How Fine do you have to get ? My recent BMJ Responses

  From BMJ :

Stouten's comments are concerning because he is quoting fatigue as a cardinal symptom of CFS, which is fine if you separate CFS from ME and admit that you are really just looking at people who just have fatigue conditions rather than a neurological disease.

However people with ME do not even have to have a diagnosis of Fatigue, to have ME ; it is a glaring mistake to not use the Canadian criteria to define the group of people used in the research , which would much more clearly identify ME patients.

Looking at the percentages, quoted in Stouten, he points out that 86% of people still had significant fatigue at 70 weeks and 26% were made worse, which seems to suggest that these people probably had ME and the other 14% did not.

ME is an exhausting illness , however the fatigue the study should have been looking at is post exertional fatigue, which has nothing to do with "illness beliefs", or the fatigue the study was looking at, but with well documented (5000 + published papers)multi-system physical dysfunction.

It is a travesty to claim that this poorly identified group of participants represents ME only and more worryingly that Wearden et al are now scrabbling about with a fine tooth comb just to find any measurable change in fatigue at all.

Interestingly Wearden et al haven't even identified what percentage they have now arrived at.
The Chalder scale will, by definition, represent non-ME Fatigue, rather than the post exertional fatigue which is the hallmark of ME , because it is based upon illness beliefs and not physical illness. This is presumably why it only comes up with at best a "clinically modest " result.

When is it time to admit that this is not the way to go to help people with ME ?

More than enough time and money have spent on looking at wrong illness beliefs; a ridiculous issue to be focusing on, for such a severely physically and disabled group of people, who need biomedical input.

When will it be acknowledged that the biopsychosocial pathway has never been appropriate for ME, because it denies the physical truth ?

To which Goudsmit replied  and here is my response to her :

  Goudsmit's statement :".. the FINE Trial was designed just after the publication of the Canadian criteria and it's therefore rather unfair to criticise Wearden et al for not using what were at the time little known clinical criteria which had not yet been evaluated for use in research" cannot be allowed to go unchallenged.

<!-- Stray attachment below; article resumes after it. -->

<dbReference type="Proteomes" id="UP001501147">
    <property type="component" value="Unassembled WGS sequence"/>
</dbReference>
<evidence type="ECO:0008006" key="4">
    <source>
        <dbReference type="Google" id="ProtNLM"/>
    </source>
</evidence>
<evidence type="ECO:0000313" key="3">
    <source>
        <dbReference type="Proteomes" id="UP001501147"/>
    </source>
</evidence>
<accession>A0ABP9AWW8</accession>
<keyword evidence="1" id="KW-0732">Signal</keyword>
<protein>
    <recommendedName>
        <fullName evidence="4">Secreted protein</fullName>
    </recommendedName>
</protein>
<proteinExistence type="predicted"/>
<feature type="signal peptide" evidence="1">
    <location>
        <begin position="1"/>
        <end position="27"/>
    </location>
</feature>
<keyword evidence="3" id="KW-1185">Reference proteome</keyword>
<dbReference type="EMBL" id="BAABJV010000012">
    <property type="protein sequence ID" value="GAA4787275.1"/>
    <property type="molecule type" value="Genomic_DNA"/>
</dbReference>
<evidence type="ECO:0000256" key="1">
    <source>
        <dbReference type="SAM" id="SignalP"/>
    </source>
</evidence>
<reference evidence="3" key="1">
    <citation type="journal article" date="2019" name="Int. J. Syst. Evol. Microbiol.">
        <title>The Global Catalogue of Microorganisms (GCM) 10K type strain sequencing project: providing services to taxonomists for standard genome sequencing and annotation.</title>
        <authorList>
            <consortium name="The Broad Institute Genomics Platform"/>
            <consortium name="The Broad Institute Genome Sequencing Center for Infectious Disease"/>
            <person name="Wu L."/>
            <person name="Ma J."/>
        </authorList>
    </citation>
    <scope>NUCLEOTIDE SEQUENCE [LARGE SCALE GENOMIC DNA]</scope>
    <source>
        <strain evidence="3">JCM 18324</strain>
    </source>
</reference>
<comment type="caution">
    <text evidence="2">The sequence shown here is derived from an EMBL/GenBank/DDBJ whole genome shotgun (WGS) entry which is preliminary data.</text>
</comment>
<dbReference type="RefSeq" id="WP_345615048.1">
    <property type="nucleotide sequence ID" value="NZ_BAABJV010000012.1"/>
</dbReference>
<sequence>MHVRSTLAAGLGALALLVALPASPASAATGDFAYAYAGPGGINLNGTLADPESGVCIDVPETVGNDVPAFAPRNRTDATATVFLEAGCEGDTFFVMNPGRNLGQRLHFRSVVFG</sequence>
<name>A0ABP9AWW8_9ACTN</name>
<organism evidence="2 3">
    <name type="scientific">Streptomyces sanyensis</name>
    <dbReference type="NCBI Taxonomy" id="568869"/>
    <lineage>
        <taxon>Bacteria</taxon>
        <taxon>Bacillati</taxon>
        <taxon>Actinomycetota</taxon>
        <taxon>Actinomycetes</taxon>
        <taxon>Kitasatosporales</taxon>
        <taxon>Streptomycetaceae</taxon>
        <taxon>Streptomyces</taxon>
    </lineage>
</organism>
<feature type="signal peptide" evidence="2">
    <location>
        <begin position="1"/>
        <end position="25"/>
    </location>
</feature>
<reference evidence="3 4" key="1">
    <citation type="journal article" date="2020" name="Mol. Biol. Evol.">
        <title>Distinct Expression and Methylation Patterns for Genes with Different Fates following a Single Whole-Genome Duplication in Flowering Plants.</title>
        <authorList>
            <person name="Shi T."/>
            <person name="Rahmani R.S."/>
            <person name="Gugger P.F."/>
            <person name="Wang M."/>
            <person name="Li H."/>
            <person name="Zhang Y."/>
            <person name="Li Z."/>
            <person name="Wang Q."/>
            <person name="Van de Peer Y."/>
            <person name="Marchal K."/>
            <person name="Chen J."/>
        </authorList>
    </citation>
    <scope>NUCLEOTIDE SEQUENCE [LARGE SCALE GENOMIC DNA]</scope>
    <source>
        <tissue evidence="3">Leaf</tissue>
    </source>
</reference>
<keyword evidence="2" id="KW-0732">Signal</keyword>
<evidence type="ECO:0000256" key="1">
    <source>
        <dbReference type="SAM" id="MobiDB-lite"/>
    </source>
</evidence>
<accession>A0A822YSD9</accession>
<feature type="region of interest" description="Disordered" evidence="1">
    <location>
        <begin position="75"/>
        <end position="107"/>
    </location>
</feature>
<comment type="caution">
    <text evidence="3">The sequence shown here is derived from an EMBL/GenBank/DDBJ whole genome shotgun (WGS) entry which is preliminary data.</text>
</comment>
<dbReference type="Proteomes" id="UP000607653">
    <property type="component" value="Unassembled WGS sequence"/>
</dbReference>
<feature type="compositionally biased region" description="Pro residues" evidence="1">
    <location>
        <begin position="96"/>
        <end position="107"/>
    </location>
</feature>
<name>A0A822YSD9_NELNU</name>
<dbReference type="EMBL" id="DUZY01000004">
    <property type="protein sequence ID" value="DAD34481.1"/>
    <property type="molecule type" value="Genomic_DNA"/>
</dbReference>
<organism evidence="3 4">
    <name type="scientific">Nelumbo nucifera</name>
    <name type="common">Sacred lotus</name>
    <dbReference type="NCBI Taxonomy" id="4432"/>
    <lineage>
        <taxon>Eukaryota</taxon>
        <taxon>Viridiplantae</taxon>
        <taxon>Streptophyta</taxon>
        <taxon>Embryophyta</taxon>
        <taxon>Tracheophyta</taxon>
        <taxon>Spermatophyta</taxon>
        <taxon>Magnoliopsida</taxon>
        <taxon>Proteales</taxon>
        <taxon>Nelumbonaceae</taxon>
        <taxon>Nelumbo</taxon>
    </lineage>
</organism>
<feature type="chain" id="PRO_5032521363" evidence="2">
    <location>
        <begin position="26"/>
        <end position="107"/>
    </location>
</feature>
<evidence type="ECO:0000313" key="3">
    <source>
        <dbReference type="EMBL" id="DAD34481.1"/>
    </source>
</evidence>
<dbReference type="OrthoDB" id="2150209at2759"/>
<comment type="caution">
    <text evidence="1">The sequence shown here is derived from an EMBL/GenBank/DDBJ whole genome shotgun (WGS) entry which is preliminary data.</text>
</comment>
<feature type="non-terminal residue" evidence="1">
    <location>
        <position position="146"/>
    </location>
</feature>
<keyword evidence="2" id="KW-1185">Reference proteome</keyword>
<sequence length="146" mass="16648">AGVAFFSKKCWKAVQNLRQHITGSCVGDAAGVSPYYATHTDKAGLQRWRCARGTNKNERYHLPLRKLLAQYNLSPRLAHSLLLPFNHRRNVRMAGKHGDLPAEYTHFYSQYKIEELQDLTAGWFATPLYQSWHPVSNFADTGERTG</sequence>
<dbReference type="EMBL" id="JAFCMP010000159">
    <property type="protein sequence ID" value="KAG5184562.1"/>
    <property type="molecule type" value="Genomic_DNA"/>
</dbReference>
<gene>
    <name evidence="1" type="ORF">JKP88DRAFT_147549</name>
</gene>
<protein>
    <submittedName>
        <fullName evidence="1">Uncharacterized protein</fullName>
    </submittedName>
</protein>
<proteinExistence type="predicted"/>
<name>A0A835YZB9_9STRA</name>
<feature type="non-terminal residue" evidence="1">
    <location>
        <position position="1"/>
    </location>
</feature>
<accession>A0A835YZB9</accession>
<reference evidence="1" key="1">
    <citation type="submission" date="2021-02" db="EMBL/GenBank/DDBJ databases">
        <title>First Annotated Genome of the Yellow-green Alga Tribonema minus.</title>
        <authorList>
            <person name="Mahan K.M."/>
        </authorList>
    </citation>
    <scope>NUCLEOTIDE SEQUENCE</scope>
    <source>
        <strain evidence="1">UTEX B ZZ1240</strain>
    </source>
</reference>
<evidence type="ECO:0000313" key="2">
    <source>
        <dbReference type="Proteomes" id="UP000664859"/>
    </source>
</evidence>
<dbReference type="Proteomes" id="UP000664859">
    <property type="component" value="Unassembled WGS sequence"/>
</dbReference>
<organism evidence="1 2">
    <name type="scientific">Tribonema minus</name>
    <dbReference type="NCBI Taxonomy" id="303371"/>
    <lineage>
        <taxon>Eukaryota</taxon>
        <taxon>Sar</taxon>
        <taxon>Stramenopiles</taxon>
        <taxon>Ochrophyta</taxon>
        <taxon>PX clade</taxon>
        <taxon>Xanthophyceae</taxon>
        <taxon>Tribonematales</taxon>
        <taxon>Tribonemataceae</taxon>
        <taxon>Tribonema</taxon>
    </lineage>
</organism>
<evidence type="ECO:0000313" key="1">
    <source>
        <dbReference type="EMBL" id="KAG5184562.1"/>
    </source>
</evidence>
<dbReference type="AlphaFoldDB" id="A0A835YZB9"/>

The Oxford criteria upon which the FINE trial was based , were drawn up by psychiatrists in 1990 and broaden the 1988 Holmes et al CFS criteria to include all those with psychiatric “chronic fatigue" , while specifically excluding those with neurological disorders.  ( Sharpe et al 1991)

Used only by a small group of English psychiatrists (the Wessely-school) and by the university of Nijmegen, Netherlands (Neilson 2002), the Oxford criteria , by definition, exclude all those with authentic Ramsay-defined ME from study .
By the time the MRC announced that the Oxford criteria were to be used as the criteria for the PACE/FINE trial, in May 2003, they had been well and truly superseded :

Research, for example, published in 2002 found that in terms of 'who has ICD ME/CFS' ? :

CDC1998 criteria 80% plus may have ME/ICD-CFS
 CDC1994 criteria 40% may have ME/ICD-CFS
'Oxford' criteria 10% may have ME/ICD-CFS
(Neilson 2002)

Additionally , it is particularly significant how US researchers noted in 1999 that :  “ "neither the 1988 nor the 1994 case definition identifies the sickest patients because information about symptom severity is not required to make a diagnosis of CFS” ( Hill et al 1999)

The FINE trail was supposed to be about those most severely affected.

In 2004 Lord Warner, confirmed that the UK accepted that ME/CFS is a neurological disease , listed as such by the World Health Organisation (WHO) under ICD-10 G93.3, yet the PACE/FINE trials still set out to study only psychosocial management regimes and treatments using as a set of criteria "ICD10: 48.0" : "Mental and Behavioural Disorders"; subtitled "Other Neurotic Disorders" (Neilson 2002)

Patients wrote to the MRC in 2004 pointing out how the Canadian Clinical Case Definition , "was produced by an Expert Medical Consensus Panel of eleven physicians who between them treated/diagnosed over 20,000 ME/CFS sufferers worldwide, enabling medical practitioners to more easily distinguish ME/CFS, with its pathological fatigue, from ordinary fatigue and other fatiguing illnesses." (Kennedy 2004)

Given that they specifically exclude people with ME from study, there was no compelling reason, whatsoever, to have based the FINE trial upon the Oxford criteria; apart from a serious case of discrimination.(cf Neilson 2002)

As Hooper (2010) points out the MRC's PACE/FINE trials:

".. seemingly inhabits a unique and unenviable position in the history of medicine. It is believed to be the first and only clinical trial that patients and the charities that support them have tried to stop before a single patient could be  recruited and is the only clinical trial that the Departmen t for Work and Pensions (DWP) has ever funded."

   Goudsmit states : “ the emphasis on fatigue in research into CFS and CFS/ME is unfortunate. “ The FINE trial results ,at least, have proved how true that is.

References ;
Hill et al 1999 Natural History of Severe Chronic Fatigue Syndrome.    Arch Phys Med Rehab 1999:80:1090-1094).
Hooper (2010) Magical Medicine : How to Make a Disease Disappear m 
Kennedy A (2004) ME/CFS, complaint letter template id=370090
Neilson L(2002) New Canadian clinical definition - ME/CFS inform/
Sharpe et al (1991) A report – chronic fatigue syndrome: guidelines for research. JRSM 1991:84:118-121).


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